• "two kindred spirits"
  • Obsessed with money"
  • Don't care about others

Marley's main role in the novella is to warn Scrooge what will happen after he dies, unless e changes.

Marley's punishment is the consequence of a self-centred "misused" life. Dickens has already shown Scrooge behaving similarly - so Marley's fate illustrates what wull happen to Scrooge is he doesn't change.

Marley's appearance is disturbing. Scrooge feels "the chilling influence" of Marley's "death-cold eyes". When the ghost removes the bandage from its head, its "lower jaw dropped upon its breast".

Marley tries to help Scrooge because he regrets that he didn't change his ways whilst he was alive. Now he can only offer Scrooge a chance to escape the same fate.

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The Cratchit Family

The Cratchits are poor but loving. Bob Cratchit is Scrooge's employee. He's also a kind and devoted father. Mrs Cratchit is good-natured and busy. Tiny Tim is frail - but he doesn't complain. The Cratchit children are hard-working.

Mr and Mrs Cratchit have six children - Martha, Peter, Belinda, two "smaller Cratchits" and Tiny Tim. Except for Martha, they all live in the same four-roomed house. They're loving and cheering despite their poverty.

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Fan

Fan helps to break Scrooge's isolation.

She was Scrooge's sister, who was affectionate, loving and full of laughter.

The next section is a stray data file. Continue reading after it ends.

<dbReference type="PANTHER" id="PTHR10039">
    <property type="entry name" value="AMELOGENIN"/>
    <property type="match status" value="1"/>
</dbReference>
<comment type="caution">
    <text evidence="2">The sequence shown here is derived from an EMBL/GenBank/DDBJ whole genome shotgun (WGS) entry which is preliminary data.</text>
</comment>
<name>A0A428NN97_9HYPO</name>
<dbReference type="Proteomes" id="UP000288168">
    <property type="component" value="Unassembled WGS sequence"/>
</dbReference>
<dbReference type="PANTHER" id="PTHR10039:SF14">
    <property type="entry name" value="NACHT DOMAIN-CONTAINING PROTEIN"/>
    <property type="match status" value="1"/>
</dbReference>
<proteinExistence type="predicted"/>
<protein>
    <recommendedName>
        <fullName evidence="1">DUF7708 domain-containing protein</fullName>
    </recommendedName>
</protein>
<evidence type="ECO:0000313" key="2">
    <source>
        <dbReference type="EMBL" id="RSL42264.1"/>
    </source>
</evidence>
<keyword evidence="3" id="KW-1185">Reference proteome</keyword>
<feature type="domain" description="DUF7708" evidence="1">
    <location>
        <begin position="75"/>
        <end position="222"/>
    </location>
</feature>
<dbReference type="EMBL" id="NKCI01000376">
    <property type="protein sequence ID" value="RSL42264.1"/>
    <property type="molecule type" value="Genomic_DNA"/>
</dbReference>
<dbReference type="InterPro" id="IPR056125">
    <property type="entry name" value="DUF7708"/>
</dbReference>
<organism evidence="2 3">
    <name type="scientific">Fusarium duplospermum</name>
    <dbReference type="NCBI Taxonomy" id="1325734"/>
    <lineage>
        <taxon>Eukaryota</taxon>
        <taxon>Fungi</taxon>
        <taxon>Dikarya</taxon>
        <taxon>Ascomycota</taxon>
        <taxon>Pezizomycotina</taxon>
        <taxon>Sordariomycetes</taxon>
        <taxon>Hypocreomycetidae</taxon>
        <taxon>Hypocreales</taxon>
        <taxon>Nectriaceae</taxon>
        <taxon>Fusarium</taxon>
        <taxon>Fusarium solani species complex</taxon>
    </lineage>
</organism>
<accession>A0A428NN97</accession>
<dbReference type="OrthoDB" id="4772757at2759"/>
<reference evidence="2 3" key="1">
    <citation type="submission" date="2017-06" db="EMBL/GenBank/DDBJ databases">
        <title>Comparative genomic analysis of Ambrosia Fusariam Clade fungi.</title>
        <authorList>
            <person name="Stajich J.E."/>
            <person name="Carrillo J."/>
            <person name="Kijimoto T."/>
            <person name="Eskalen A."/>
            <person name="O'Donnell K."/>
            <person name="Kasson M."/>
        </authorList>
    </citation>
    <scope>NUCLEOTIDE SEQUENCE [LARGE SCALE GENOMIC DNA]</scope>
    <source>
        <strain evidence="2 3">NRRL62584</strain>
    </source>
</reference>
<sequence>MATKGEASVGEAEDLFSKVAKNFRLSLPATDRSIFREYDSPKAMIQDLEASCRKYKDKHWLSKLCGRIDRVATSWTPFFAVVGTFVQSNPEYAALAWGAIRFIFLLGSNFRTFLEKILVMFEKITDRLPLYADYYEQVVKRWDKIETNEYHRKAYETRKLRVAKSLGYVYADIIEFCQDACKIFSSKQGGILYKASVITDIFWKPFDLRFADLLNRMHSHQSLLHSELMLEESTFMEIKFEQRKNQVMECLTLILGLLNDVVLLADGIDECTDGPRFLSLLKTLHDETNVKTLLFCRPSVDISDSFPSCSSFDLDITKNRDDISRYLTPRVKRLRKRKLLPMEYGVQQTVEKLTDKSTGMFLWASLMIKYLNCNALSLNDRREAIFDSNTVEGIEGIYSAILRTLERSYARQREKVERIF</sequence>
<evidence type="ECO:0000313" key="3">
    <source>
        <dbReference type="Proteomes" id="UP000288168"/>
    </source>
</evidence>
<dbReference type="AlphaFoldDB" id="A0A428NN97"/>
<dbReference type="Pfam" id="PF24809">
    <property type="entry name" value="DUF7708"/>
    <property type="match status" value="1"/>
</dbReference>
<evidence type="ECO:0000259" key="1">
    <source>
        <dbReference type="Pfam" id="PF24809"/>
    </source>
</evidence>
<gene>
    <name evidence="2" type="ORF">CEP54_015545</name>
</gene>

She had a strong bond with Scrooge - she calls him "Dear, dear brother"

Fan had asked her father more than once to allow Scrooge to come home.

Fan is dead by the time the main events of the novella take place, making the reader pity Scrooge for having lost the sister he once loved.

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Fezziwig

Fezziwig is a businessman with a generous heart.

Mr Fezziwig was Scrooge's genial, cheerful employer wheb he was a young apprentice. Fezziwig is used to contrast Scrooge - but he's a model for a man Scrooge later becomes

Fezziwig makes his warehouse "snug and warm, and dry, and bright" for a Christmas party for family and workers. This contrasts with Scrooge's mean, dark office when he becomes an employer.

Fezziwig and his wife dance vigorously at the party. He's a jovial, energetic figure.

Fezziwig has the power to make people's lives good or bad, and he chooses to make them good. H edoesn't spend lots of money on the party, but what he does spend is used to bring joy to others, which creates a great deal of happiness. Scrooge realises this, and begins to the same in his own life.

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Belle

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Charity Collectors

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Joe and the thieves

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Wealthy London Businessmen